Tag Archives: kitchen

Recipe: Panzanella

As summer draws to an end and the evenings start too cool, I am reminded of one of my favorite pastimes:  outdoor dining.  When visiting my friends Betsy and Drew in London last month, I had the pleasure of eating Panzanella with them in their garden.  We were joined by Liz, my gallerist who also happened to be visiting from New York.  Thanks to Betsy, I am able to share with you here her surprisingly simple yet very tasty recipe for bread salad.

You will need a large bowl and a small bowl.

A one or two day-old baguette (preferably a loaf that’s tasty to begin with!)

INTO THE LARGE BOWL:

Tear the bread into bite sized pieces, and

drizzle flavorful olive oil over the bread bites until you coat them lightly, use your hand to stir the pieces around.

INTO SMALL BOWL

-really ripe tomato, cut into bite-sized pieces

-finely diced celery (only if you love celery- which I do!)

-one garlic clove, finely minced

-sherry or balsamic vinegar (whichever is of better quality and better tasting)

Look and see how much olive oil you used and let that be your gage as to how much vinegar you use.  If you are not a “by sight”cook, about two tablespoons should do it.

Add more olive oil, salt, freshly ground black pepper.

Mix the tomatoes and seasonings with your hand so that you can squeeze them a bit (what fun)!

COMBINE the tomato mixture with the torn bread.

Cover this with a plate or lid of some sort and allow to sit for an hour, or for as long as it takes to get the bread soft and toothsome.

Before serving add freshly torn basil leaves (a handful) and some cubed fresh mozzarella cheese.

Adjust salt, pepper and possibly add some piment d’esplette before serving.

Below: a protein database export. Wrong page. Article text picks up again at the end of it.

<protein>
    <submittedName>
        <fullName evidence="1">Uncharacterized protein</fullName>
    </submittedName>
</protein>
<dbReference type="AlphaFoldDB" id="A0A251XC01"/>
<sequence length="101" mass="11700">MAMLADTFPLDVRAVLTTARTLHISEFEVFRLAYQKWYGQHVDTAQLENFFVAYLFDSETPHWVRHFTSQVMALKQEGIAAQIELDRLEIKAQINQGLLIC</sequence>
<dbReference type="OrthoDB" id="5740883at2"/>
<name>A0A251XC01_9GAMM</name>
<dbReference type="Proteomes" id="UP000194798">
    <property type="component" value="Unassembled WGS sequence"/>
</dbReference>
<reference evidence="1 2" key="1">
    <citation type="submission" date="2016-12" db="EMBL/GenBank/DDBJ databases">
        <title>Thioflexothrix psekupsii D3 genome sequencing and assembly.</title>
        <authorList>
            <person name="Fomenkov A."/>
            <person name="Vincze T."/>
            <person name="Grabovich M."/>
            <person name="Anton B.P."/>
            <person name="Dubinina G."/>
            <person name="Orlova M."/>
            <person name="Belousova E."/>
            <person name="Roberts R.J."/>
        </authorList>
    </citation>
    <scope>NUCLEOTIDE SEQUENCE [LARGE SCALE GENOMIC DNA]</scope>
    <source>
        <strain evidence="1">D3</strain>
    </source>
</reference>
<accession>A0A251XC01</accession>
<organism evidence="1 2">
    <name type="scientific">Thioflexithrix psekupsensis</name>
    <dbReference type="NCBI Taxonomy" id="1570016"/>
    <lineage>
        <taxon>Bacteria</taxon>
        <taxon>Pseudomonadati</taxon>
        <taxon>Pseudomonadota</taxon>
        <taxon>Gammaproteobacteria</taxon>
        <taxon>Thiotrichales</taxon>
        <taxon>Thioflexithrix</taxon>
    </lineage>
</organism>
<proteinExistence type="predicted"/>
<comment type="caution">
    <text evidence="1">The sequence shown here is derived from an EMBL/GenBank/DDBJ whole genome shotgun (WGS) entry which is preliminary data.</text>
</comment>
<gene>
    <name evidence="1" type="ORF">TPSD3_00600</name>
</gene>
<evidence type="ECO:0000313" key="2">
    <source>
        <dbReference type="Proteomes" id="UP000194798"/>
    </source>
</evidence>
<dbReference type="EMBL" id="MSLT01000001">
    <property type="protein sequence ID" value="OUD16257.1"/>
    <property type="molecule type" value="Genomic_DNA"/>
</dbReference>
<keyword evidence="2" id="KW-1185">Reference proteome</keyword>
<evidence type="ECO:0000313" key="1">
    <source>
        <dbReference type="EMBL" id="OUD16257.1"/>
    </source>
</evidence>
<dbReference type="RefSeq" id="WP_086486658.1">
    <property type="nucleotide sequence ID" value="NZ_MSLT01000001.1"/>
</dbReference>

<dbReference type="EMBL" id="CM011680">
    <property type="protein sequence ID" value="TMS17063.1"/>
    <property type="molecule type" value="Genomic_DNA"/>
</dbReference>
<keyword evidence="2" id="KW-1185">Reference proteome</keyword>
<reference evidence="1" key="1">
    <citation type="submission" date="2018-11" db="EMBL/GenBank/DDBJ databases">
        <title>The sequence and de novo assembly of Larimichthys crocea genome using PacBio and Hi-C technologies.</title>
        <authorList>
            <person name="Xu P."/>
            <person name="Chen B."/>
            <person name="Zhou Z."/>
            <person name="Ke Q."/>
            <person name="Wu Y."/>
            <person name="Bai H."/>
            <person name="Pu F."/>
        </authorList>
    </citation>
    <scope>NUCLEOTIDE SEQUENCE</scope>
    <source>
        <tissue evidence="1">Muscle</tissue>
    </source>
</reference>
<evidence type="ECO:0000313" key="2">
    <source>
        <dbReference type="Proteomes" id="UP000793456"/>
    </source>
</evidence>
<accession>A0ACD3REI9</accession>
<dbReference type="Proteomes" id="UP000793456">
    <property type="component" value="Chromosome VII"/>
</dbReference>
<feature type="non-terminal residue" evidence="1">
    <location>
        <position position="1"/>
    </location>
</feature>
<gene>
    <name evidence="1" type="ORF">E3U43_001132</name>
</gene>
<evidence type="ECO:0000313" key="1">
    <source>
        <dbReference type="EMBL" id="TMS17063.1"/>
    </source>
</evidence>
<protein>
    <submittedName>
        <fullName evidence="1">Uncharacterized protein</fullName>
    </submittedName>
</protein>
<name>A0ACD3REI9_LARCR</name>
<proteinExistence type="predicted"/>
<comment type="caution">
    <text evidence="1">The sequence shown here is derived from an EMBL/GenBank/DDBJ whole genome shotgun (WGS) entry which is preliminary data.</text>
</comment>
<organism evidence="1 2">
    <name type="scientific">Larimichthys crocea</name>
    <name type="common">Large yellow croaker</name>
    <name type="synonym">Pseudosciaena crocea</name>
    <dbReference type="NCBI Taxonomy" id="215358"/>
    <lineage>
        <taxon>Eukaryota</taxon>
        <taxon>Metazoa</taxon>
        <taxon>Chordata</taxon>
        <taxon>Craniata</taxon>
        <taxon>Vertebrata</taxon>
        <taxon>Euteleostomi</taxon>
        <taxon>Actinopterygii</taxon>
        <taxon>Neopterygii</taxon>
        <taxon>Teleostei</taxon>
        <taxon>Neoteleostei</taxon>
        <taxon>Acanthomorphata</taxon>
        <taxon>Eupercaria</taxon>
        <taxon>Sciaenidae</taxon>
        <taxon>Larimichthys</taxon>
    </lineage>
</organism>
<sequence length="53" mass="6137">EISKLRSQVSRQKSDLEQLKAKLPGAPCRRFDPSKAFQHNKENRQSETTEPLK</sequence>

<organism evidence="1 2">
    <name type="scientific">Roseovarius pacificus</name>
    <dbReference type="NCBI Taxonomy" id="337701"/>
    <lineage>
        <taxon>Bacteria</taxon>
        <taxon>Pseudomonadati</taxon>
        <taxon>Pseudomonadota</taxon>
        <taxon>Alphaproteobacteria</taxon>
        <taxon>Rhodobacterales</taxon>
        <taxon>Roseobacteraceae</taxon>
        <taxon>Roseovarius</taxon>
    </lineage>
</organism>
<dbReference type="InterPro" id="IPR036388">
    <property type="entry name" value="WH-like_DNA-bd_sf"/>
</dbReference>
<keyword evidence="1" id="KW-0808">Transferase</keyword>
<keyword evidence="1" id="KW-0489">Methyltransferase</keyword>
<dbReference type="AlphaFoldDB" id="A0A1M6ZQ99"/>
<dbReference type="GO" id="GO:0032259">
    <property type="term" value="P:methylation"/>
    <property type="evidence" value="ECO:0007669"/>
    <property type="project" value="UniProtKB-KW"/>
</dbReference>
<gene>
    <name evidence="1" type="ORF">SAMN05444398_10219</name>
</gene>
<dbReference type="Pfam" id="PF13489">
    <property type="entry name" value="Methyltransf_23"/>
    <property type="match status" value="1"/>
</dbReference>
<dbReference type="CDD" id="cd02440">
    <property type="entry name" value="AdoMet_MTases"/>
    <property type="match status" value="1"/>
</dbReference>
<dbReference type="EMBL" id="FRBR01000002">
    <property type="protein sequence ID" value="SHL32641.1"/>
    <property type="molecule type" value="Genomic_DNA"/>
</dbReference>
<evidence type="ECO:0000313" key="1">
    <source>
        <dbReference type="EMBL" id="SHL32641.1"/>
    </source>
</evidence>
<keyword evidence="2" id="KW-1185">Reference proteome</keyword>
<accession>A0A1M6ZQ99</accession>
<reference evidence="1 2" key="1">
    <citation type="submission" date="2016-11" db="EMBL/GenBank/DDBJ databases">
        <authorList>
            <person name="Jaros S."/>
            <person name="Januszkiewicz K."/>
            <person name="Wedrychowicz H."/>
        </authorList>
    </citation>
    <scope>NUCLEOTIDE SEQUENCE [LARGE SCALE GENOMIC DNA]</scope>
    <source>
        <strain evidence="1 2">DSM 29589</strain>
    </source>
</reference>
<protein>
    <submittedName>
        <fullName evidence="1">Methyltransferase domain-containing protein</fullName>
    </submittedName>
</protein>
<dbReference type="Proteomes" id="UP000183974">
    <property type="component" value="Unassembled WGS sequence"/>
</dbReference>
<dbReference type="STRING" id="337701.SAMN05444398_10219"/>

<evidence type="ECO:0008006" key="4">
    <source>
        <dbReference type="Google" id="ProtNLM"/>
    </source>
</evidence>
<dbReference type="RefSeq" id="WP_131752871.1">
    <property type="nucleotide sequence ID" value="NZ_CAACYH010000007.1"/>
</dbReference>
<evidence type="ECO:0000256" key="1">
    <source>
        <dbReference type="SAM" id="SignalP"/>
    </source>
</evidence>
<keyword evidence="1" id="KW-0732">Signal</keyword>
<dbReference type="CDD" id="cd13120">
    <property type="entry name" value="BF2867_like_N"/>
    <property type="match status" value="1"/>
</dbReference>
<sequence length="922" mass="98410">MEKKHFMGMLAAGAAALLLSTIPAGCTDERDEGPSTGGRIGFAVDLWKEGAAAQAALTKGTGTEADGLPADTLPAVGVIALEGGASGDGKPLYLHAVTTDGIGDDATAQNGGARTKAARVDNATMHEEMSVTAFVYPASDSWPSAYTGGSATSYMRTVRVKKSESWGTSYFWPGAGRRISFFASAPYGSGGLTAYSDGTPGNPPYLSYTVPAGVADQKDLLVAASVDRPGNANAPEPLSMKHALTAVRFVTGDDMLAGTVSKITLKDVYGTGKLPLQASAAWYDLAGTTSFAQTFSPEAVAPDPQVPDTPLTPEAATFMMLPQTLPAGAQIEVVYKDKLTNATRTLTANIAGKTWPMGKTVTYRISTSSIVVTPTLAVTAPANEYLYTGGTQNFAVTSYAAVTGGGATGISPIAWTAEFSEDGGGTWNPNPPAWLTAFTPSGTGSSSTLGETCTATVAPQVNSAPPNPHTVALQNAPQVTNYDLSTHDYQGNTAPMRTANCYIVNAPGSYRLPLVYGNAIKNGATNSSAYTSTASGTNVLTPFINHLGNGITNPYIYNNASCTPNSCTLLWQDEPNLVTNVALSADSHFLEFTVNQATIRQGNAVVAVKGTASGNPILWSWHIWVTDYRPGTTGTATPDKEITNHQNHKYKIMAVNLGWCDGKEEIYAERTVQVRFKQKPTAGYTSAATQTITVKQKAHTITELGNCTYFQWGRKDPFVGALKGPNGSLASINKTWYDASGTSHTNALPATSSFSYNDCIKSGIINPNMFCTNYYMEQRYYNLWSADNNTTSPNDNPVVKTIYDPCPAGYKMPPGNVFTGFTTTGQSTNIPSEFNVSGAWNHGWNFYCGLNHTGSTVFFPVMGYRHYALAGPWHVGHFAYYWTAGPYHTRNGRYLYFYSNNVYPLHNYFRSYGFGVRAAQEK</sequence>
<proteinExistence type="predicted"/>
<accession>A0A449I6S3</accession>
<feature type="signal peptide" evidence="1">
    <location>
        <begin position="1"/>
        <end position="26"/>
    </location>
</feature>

Also, as this is a leftover salad, add any olives, fresh squeezed lemon, grilled fish, hard boiled egg or lettuces.

This makes a fabulous accompaniment to cold roast chicken or some other tasty bird.  Enjoy!

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Txikito

This Basque restaurant, which is in its second year, was opened by the chef couple Alexandra Raij and Eder Montero.  Chef Raij, born to Argentinean parents living in Minneapolis, learned the value of good food at an early age from her mother who is an excellent cook.  Raij believes that cooking is its own language, and that making food for someone can be an expression of love.  After meeting while working at the Spanish restaurant Meigas in the late 90’s, she and her husband, a native of Bilbao, travelled to Spain where she was deeply impressed with the lifestyle and culinary culture.  Delivering the experience of the convivial family table was important in creating a menu that is the couple’s signature version of traditional Basque cuisine. Pictured are the “Pulpo” octopus carpaccio, and the signature special “Txanquetes” salad with baby arugula and poached egg.  When dining out, the couple enjoy eating at Degustation in Manhattan, and Franny’s or Roberta’s in Brooklyn.  240 Ninth Avenue  www.txikitonyc.com

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Apiary

Chef Scott Bryan worked in the New York kitchens of Gotham Bar and Grill, Bouley, Le Bernardin and Lespinasse, and was the executive chef and co-owner at Veritas for years.  As one would guess, he is extremely assured and yet he is completely unpretentious.  He believes in clean, pronounced flavors that stand alone, and says that there should be no more than two good ideas on a plate at a time.  When asked about the restaurant business, the chef will tell you he was hooked from the get-go.  He finds in cooking an exciting mix of creativity, improvisation and adaptation where one receives instant feedback, or gratification, for the hard work.  When going out to eat, Chef Bryan likes to frequent places like Sushi Yasuda, Shorty’s .32 in Soho, or his old haunt Le Bernardin.  When eating at home, he prefers to keep it simple and might make some pasta with sausage and broccoli rabe.  60 3rd Avenue www.apiarynyc.com